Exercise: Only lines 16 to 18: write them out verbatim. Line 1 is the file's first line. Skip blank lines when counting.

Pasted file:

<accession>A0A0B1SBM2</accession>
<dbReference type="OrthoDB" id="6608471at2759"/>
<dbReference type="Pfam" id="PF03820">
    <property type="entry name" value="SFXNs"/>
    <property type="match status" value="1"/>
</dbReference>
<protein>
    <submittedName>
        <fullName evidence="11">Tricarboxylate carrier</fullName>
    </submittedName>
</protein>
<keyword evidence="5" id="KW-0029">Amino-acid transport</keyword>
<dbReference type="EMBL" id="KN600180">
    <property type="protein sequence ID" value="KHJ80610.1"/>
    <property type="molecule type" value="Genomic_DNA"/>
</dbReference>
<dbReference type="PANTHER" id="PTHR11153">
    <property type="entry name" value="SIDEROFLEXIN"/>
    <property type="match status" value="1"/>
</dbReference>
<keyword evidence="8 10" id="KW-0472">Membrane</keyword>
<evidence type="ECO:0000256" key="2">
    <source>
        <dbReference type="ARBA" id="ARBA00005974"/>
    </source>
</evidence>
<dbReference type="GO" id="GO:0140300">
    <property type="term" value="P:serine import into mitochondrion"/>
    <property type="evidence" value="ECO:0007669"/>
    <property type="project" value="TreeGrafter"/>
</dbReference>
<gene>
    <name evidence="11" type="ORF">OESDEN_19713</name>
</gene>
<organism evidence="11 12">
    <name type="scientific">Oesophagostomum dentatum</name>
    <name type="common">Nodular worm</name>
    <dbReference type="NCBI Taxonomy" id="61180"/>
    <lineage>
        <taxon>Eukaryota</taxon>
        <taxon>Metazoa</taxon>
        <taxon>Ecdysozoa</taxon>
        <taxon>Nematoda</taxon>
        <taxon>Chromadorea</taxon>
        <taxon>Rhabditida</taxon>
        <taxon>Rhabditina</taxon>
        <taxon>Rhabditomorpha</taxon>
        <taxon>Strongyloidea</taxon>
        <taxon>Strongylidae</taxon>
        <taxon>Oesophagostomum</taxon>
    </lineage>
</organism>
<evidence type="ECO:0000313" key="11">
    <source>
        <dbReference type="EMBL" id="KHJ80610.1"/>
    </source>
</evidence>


</dbReference>
<dbReference type="PANTHER" id="PTHR11153">
    <property type="entry name" value="SIDEROFLEXIN"/>